The first thing Arthur noticed as they entered into the thick of the party, apart from the noise, the suffocating heat, the wild profusion of colours that protuded dimly through the atmosphere of heavy smoke, the carpets thick with ground glass, ash and avocado droppings, and the small group of pterodactyl-like creatures in lurex who descended on his cherished bottle of retsina, squawking, "A new pleasure, a new pleasure", was Trillian being chatted up by a Thunder God. "Didn't I see you at Milliways?" he was saying. "Were you the one with the hammer?" "Yes. I much prefer it here. So much less reputable, so much more fraught." Squeals of some hideous pleasure rang around the room, the outer dimensions of which were invisible through the heaving throng of happy, noisy creatures, cheerfully yelling things that nobody could hear at each other and occasionally having crises. "Seems fun," said Trillian. "What did you say, Arthur?" "I said, how the hell did you get here?" "I was a row of dots flowing randomly through the Universe. Have you met Thor? He makes thunder." "Hello," said Arthur. "I expect that must be very interesting." "Hi," said Thor. "It is. Have you got a drink?" "Er, no actually..." "Then why don't you go and get one?" "See you later, Arthur," said Trillian. Something jogged Arthur's mind, and he looked around huntedly. "Zaphod isn't here, is he?" he said. "See you," said Trillian firmly, "later." Thor glared at him with hard coal-black eyes, his beard bristled, what little light was there was in the place mustered its forces briefly to glint menacingly off the horns of his helmet. He took Trillian's elbow in his extremely large hand and the muscles in his upper arm moved around each other like a couple of Volkswagens parking. He led her away. "One of the interesting things about being immortal," he said, "is..." "One of the interesting things about space," Arthur heard Slartibartfast saying to a large and voluminous creature who looked like someone losing a fight with a pink duvet and was gazing raptly at the old man's deep eyes and silver beard, "is how dull it is." "Dull?" said the creature, and blinked her rather wrinkled and bloodshot eyes. "Yes," said Slartibartfast, "staggeringly dull. Bewilderingly so. You see, there's so much of it and so little in it. Would you like me to quote some statistics?" "Er, well..." "Please, I would like to. They, too, are quite sensationally dull." "I'll come back and hear them in a moment," she said, patting him on the arm, lifted up her skirts like a hovercraft and moved off into the heaving crown. "I thought she'd never go," growled the old man. "Come, Earthman..." "Arthur." "We must find the Silver Bail, it is here somewhere." "Can't we just relax a little?" Arthur said. "I've had a tough day. Trillian's here, incidentally, she didn't say how, it probably doesn't matter." "Think of the danger to the Universe..." "The Universe," said Arthur, "is big enough and old enough to look after itself for half an hour. All right," he added, in response to Slartibartfast's increasing agitation, "I'll wander round and see if anybody's seen it." "Good, good," said Slartibartfast, "good. " He plunged into the crowd himself, and was told to relax by everybody he passed. "Have you seen a bail anywhere?" said Arthur to a little man who seemed to be standing eagerly waiting to listen to somebody. "It's made of silver, vitally important for the future safety of the Universe, and about this long." "No," said the enthusiastically wizened little man, "but do have a drink and tell me all about it." Ford Prefect writhed past, dancing a wild, frenetic and not entirely unobscene dance with someone who looked as if she was wearing Sydney Opera House on her head. He was yelling a futile conversation at her above the din. "I like that hat!" he bawled. "What?" "I said, I like the hat." "I'm not wearing a hat." "Well, I like the head, then." "What?" "I said, I like the head. Interesting bone-structure." "What?" Ford worked a shrug into the complex routine of other movements he was performing. "I said, you dance great," he shouted, "just don't nod so much." "What?" "It's just that every time you nod," said Ford, "... ow!" he added as his partner nodded forward to say "What?" and once again pecked him sharply on the forehead with the sharp end of her swept-forward skull. "My planet was blown up one morning," said Arthur, who had found himself quite unexpectedly telling the little man his life story or, at least, edited highlights of it, "that's why I'm dressed like this, in my dressing gown. My planet was blown up with all my clothes in it, you see. I didn't realize I'd be coming to a party." The little man nodded enthusiastically. "Later, I was thrown off a spaceship. Still in my dressing gown. Rather than the space suit one would normally expect. Shortly after that I discovered that my planet had originally been built for a bunch of mice. You can imagine how I felt about that. I was then shot at for a while and blown up. In fact I have been blown up ridiculously often, shot at, insulted, regularly disintegrated, deprived of tea, and recently I crashed into a swamp and had to spend five years in a damp cave." "Ah," effervesced the little man, "and did you have a wonderful time?" Arthur started to choke violently on his drink. "What a wonderful exciting cough," said the little man, quite startled by it, "do you mind if I join you?" And with that he launched into the most extraordinary and spectacular fit of coughing which caught Arthur so much by surprise that he started to choke violently, discovered he was already doing it and got thoroughly confused. Together they performed a lung-busting duet which went on for fully two minutes before Arthur managed to cough and splutter to a halt. "So invigorating," said the little man, panting and wiping tears from his eyes. "What an exciting life you must lead. Thank you very much." He shook Arthur warmly by the hand and walked off into the crowd. Arthur shook his head in astonishment. A youngish-looking man came up to him, an aggressive-looking type with a hook mouth, a lantern nose, and small beady little cheekbones. He was wearing black trousers, a black silk shirt open to what was presumably his navel, though Arthur had learnt never to make assumptions about the anatomies of the sort of people he tended to meet these days, and had all sorts of nasty dangly gold things hanging round his neck. He carried something in a black bag, and clearly wanted people to notice that he didn't want them to notice it. "Hey, er, did I hear you say your name just now?" he said. This was one of the many things that Arthur had told the enthusiastic little man. "Yes, it's Arthur Dent." The man seemed to be dancing slightly to some rhythm other than any of the several that the band were grimly pushing out. "Yeah," he said, "only there was a man in a mountain wanted to see you." "I met him." "Yeah, only he seemed pretty anxious about it, you know." "Yes, I met him." "Yeah, well I think you should know that." "I do. I met him." The man paused to chew a little gum. Then he clapped Arthur on the back. "OK," he said, "all right. I'm just telling you, right? Good night, good luck, win awards." "What?" said Arthur, who was beginning to flounder seriously at this point. "Whatever. Do what you do. Do it well." He made a sort of clucking noise with whatever he was chewing and then some vaguely dynamic gesture. "Why?" said Arthur. "Do it badly," said the man, "who cares? Who gives a shit?" The blood suddenly seemed to pump angrily into the man's face and he started to shout. "Why not go mad?" he said. "Go away, get off my back will you, guy. Just zark off!!!" "OK, I'm going," said Arthur hurriedly. "It's been real." The man gave a sharp wave and disappeared off into the throng. "What was that about?" said Arthur to a girl he found standing beside him. "Why did he tell me to win awards?" "Just showbiz talk," shrugged the girl. "He's just won an award at the Annual Ursa Minor Alpha Recreational Illusions Institute Awards Ceremony, and was hoping to be able to pass it off lightly, only you didn't mention it, so he couldn't." "Oh," said Arthur, "oh, well I'm sorry I didn't. What was it for?" "The Most Gratuitous Use Of The Word 'Fuck' In A Serious Screenplay. It's very prestigious." "I see," said Arthur, "yes, and what do you get for that?" "A Rory. It's just a small silver thing set on a large black base. What did you say?" "I didn't say anything. I was just about to ask what the silver..." "Oh, I thought you said 'wop'." "Said what?" "Wop."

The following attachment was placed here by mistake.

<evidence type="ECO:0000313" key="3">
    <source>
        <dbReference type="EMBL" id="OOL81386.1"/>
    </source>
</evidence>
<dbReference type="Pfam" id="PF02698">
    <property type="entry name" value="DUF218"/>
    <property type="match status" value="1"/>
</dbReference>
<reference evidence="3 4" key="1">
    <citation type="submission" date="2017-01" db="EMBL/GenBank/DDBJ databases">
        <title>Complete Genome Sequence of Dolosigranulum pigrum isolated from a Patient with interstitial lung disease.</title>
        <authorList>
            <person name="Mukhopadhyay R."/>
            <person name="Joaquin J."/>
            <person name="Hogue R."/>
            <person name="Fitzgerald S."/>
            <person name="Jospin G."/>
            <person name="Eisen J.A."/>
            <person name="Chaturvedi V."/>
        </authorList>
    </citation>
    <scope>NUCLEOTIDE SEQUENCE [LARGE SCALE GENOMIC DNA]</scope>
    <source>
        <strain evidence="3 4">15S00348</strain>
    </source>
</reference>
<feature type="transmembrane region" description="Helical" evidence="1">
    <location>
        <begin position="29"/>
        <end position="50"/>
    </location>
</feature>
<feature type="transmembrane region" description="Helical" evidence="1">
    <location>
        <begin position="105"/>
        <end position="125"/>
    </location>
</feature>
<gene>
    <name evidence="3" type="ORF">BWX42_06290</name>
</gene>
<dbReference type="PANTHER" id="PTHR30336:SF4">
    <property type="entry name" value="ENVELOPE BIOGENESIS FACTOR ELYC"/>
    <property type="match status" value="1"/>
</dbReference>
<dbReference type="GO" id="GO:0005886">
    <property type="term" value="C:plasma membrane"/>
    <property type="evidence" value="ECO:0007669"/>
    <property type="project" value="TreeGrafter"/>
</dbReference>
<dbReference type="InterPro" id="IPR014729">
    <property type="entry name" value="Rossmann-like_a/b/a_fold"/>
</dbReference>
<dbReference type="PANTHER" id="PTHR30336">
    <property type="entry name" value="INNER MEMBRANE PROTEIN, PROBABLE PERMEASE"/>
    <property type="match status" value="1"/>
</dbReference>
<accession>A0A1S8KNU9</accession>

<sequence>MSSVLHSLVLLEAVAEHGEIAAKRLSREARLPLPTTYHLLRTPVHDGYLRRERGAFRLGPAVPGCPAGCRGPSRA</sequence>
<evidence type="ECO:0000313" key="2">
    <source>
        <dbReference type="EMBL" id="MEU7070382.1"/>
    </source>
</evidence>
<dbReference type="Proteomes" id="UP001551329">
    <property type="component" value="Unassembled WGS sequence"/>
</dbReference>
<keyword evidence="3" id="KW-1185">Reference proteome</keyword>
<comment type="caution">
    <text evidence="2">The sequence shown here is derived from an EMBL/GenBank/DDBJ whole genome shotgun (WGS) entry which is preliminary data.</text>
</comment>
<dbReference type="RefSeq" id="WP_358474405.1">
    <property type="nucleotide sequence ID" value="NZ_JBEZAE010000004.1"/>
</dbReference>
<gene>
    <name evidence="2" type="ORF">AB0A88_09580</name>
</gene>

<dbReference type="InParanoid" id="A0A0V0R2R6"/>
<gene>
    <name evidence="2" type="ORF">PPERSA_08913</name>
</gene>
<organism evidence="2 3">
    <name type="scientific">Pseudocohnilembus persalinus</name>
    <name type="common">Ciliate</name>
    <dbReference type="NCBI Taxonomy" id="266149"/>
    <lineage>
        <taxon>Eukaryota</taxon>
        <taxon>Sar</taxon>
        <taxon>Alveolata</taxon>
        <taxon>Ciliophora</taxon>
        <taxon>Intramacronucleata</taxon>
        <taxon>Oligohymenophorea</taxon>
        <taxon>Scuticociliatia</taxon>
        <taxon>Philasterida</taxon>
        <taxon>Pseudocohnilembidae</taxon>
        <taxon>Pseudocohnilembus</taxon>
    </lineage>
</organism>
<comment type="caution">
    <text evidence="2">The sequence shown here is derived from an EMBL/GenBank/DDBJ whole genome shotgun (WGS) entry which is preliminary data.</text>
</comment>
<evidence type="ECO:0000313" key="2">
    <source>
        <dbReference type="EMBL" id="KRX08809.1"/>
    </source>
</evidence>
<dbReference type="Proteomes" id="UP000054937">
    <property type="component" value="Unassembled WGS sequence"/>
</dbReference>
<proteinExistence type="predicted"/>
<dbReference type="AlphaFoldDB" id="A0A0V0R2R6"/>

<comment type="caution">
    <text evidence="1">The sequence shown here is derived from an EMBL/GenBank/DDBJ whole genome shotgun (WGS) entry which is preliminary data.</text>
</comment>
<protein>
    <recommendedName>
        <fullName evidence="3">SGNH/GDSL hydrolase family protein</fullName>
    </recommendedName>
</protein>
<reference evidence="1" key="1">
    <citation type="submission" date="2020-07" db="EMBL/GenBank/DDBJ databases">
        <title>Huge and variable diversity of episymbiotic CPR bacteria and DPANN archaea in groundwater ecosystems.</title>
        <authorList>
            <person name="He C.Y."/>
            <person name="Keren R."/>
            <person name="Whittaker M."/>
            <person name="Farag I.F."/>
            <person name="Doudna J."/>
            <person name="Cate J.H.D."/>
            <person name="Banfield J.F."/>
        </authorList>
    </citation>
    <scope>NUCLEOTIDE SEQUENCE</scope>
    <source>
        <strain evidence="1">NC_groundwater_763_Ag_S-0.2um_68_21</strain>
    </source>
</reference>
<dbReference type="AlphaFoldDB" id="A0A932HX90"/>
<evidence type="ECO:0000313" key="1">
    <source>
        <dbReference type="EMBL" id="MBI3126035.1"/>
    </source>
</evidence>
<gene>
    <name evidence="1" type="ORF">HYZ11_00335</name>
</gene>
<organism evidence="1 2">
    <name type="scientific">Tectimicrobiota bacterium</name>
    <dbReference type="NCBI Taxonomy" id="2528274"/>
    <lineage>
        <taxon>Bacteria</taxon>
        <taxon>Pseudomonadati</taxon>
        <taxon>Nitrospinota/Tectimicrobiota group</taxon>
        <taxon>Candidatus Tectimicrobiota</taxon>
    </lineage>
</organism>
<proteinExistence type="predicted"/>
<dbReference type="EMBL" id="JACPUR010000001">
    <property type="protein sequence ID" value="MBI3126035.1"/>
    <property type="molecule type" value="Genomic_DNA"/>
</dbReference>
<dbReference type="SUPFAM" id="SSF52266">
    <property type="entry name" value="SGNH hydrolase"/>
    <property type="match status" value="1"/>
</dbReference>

Chapter 22